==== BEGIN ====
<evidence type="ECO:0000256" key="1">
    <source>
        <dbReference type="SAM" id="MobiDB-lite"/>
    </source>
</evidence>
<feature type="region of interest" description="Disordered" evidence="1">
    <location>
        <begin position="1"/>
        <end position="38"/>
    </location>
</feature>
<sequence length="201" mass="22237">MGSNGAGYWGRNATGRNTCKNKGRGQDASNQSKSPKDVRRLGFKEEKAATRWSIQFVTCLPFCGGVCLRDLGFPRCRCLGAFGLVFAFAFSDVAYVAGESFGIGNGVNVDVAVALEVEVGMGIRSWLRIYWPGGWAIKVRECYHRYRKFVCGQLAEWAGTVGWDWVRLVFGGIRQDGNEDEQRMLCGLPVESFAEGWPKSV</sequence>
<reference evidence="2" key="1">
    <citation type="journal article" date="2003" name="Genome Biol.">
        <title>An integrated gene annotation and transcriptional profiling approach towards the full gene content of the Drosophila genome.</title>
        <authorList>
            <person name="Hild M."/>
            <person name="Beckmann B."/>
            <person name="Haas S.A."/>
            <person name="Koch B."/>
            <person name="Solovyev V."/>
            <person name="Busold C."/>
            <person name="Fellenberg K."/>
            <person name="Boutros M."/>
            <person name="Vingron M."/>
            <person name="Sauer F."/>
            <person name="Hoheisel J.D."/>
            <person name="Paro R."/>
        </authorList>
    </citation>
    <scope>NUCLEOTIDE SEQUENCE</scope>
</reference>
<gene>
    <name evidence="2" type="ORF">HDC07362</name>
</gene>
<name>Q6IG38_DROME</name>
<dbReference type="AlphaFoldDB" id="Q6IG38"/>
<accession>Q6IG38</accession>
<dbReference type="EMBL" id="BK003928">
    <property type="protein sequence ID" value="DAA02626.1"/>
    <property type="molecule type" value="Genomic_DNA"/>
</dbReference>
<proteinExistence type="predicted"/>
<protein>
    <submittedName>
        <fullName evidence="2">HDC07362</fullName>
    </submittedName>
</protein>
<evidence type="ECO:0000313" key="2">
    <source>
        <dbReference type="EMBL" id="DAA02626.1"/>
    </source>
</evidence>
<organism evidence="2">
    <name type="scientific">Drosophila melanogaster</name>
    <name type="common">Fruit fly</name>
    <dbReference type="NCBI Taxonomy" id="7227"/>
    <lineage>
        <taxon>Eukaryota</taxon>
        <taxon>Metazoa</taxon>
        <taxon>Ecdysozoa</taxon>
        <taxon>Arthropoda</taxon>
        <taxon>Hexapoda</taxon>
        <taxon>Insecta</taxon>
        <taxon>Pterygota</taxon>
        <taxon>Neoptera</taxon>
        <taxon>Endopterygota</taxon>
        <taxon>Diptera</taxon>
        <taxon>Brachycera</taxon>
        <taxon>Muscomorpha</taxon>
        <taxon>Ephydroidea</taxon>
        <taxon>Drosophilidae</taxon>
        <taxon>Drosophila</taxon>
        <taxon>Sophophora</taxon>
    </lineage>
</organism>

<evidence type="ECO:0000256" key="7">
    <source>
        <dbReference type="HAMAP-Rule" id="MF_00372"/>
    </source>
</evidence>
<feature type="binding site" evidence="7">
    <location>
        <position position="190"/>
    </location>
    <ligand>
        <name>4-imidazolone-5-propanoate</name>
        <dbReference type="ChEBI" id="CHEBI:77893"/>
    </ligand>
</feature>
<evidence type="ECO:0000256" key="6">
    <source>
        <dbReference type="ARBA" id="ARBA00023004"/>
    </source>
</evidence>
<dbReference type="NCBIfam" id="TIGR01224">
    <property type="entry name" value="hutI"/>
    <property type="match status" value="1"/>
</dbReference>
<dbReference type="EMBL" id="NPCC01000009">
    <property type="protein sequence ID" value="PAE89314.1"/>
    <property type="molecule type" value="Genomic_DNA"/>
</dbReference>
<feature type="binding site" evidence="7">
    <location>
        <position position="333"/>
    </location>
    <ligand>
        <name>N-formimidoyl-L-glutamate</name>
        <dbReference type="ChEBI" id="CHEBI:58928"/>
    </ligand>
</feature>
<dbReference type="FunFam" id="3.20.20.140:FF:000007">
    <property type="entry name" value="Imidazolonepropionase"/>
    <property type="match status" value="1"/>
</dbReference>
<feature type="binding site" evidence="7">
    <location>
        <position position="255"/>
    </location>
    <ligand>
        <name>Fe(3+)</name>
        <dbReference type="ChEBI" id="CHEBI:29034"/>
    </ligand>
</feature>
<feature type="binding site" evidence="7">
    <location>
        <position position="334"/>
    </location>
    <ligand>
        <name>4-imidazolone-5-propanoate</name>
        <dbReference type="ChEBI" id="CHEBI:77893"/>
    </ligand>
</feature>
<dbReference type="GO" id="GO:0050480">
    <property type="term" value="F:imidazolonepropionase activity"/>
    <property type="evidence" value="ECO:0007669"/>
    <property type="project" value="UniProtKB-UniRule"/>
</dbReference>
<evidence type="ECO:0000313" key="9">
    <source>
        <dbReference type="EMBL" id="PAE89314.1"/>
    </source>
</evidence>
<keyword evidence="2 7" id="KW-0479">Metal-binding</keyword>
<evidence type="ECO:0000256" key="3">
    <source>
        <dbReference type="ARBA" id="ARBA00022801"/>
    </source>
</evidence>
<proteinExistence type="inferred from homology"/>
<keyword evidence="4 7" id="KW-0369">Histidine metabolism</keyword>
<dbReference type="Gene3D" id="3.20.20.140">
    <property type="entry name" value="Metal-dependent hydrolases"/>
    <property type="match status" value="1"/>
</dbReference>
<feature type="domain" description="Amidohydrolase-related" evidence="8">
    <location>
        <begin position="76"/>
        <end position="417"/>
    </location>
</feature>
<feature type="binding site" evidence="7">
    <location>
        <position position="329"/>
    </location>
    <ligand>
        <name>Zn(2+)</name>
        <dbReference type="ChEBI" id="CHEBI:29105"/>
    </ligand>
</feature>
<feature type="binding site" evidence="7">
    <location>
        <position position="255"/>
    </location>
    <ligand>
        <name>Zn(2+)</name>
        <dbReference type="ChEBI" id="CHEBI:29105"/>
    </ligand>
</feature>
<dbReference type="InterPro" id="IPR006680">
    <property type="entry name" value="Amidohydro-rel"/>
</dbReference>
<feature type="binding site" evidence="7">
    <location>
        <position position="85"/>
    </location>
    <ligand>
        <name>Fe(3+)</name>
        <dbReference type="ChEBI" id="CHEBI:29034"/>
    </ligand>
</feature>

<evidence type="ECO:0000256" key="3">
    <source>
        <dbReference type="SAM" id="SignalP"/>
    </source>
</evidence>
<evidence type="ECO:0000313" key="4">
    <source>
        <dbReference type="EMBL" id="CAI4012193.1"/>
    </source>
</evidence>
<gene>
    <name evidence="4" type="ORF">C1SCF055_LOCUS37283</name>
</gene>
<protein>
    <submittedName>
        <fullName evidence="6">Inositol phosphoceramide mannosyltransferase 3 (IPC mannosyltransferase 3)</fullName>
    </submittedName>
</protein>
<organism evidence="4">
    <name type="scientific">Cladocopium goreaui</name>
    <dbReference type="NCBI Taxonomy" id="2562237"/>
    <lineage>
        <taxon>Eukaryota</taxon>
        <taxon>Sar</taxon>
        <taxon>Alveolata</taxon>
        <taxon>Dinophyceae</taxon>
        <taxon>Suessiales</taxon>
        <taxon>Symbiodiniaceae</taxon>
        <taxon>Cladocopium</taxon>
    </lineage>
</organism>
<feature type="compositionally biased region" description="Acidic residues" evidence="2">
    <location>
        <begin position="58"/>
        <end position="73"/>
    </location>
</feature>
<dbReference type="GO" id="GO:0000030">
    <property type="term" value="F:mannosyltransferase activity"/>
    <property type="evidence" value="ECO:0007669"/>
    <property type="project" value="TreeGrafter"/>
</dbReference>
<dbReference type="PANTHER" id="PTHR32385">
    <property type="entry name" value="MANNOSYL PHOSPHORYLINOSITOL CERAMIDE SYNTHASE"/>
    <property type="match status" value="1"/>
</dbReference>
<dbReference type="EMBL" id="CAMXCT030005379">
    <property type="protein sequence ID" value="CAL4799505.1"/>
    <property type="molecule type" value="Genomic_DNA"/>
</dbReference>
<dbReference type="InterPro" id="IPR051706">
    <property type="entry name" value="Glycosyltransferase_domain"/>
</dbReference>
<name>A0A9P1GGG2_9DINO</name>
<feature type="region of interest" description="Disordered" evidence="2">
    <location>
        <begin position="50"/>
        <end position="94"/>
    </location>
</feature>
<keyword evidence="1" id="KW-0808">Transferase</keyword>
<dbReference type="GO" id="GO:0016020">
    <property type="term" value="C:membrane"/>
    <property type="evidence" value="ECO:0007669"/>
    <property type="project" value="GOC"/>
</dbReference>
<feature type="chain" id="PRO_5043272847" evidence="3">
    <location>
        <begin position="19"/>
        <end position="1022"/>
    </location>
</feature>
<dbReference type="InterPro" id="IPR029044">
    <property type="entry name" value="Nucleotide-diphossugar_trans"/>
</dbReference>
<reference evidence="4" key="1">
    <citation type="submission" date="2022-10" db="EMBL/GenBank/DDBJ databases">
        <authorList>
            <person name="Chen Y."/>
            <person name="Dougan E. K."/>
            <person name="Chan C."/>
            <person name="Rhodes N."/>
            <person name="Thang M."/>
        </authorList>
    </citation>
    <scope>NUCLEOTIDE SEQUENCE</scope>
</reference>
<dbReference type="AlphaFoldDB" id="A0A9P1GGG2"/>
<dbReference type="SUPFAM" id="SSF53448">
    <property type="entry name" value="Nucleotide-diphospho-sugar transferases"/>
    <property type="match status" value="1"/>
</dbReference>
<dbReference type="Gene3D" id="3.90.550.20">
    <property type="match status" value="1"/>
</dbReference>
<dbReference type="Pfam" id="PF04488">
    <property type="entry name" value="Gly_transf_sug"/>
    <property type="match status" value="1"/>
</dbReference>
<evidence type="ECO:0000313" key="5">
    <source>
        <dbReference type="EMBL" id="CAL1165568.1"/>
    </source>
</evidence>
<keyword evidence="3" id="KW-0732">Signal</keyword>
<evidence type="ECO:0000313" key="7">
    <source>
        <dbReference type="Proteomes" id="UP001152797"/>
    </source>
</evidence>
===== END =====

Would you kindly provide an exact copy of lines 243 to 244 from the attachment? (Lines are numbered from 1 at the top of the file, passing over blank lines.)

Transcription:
<dbReference type="InterPro" id="IPR051706">
    <property type="entry name" value="Glycosyltransferase_domain"/>